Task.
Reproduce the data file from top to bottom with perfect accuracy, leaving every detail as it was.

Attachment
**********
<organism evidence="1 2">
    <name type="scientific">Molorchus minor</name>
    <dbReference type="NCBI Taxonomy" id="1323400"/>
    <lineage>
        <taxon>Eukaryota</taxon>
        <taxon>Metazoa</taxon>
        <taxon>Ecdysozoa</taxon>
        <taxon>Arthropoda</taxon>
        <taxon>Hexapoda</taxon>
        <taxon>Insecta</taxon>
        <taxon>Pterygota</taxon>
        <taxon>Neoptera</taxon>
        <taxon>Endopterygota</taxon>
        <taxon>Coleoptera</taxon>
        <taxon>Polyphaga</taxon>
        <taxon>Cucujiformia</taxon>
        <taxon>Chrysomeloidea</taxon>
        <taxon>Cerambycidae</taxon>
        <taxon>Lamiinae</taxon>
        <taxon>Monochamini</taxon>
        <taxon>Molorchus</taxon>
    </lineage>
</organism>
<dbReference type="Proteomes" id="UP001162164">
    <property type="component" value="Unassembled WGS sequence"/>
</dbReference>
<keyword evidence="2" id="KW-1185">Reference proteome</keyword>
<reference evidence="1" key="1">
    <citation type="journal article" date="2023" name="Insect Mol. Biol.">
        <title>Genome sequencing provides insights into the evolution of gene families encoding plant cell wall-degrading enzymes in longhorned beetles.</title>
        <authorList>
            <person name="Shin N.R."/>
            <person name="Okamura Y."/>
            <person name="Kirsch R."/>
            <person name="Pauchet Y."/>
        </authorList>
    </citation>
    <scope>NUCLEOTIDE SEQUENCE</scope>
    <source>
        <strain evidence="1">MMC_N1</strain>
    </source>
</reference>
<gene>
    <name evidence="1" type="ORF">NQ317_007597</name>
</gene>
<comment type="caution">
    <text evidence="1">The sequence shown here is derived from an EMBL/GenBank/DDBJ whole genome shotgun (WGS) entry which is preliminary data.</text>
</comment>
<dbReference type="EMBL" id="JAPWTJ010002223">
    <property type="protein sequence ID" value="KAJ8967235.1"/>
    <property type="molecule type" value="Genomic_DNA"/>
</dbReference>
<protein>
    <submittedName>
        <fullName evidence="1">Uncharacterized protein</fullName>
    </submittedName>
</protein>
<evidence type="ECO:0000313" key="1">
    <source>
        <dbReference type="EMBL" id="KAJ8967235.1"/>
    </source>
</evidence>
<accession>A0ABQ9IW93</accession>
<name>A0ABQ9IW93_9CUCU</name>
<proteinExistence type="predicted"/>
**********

<organism evidence="1 2">
    <name type="scientific">Molorchus minor</name>
    <dbReference type="NCBI Taxonomy" id="1323400"/>
    <lineage>
        <taxon>Eukaryota</taxon>
        <taxon>Metazoa</taxon>
        <taxon>Ecdysozoa</taxon>
        <taxon>Arthropoda</taxon>
        <taxon>Hexapoda</taxon>
        <taxon>Insecta</taxon>
        <taxon>Pterygota</taxon>
        <taxon>Neoptera</taxon>
        <taxon>Endopterygota</taxon>
        <taxon>Coleoptera</taxon>
        <taxon>Polyphaga</taxon>
        <taxon>Cucujiformia</taxon>
        <taxon>Chrysomeloidea</taxon>
        <taxon>Cerambycidae</taxon>
        <taxon>Lamiinae</taxon>
        <taxon>Monochamini</taxon>
        <taxon>Molorchus</taxon>
    </lineage>
</organism>
<dbReference type="Proteomes" id="UP001162164">
    <property type="component" value="Unassembled WGS sequence"/>
</dbReference>
<keyword evidence="2" id="KW-1185">Reference proteome</keyword>
<reference evidence="1" key="1">
    <citation type="journal article" date="2023" name="Insect Mol. Biol.">
        <title>Genome sequencing provides insights into the evolution of gene families encoding plant cell wall-degrading enzymes in longhorned beetles.</title>
        <authorList>
            <person name="Shin N.R."/>
            <person name="Okamura Y."/>
            <person name="Kirsch R."/>
            <person name="Pauchet Y."/>
        </authorList>
    </citation>
    <scope>NUCLEOTIDE SEQUENCE</scope>
    <source>
        <strain evidence="1">MMC_N1</strain>
    </source>
</reference>
<gene>
    <name evidence="1" type="ORF">NQ317_007597</name>
</gene>
<comment type="caution">
    <text evidence="1">The sequence shown here is derived from an EMBL/GenBank/DDBJ whole genome shotgun (WGS) entry which is preliminary data.</text>
</comment>
<dbReference type="EMBL" id="JAPWTJ010002223">
    <property type="protein sequence ID" value="KAJ8967235.1"/>
    <property type="molecule type" value="Genomic_DNA"/>
</dbReference>
<protein>
    <submittedName>
        <fullName evidence="1">Uncharacterized protein</fullName>
    </submittedName>
</protein>
<evidence type="ECO:0000313" key="1">
    <source>
        <dbReference type="EMBL" id="KAJ8967235.1"/>
    </source>
</evidence>
<accession>A0ABQ9IW93</accession>
<name>A0ABQ9IW93_9CUCU</name>
<proteinExistence type="predicted"/>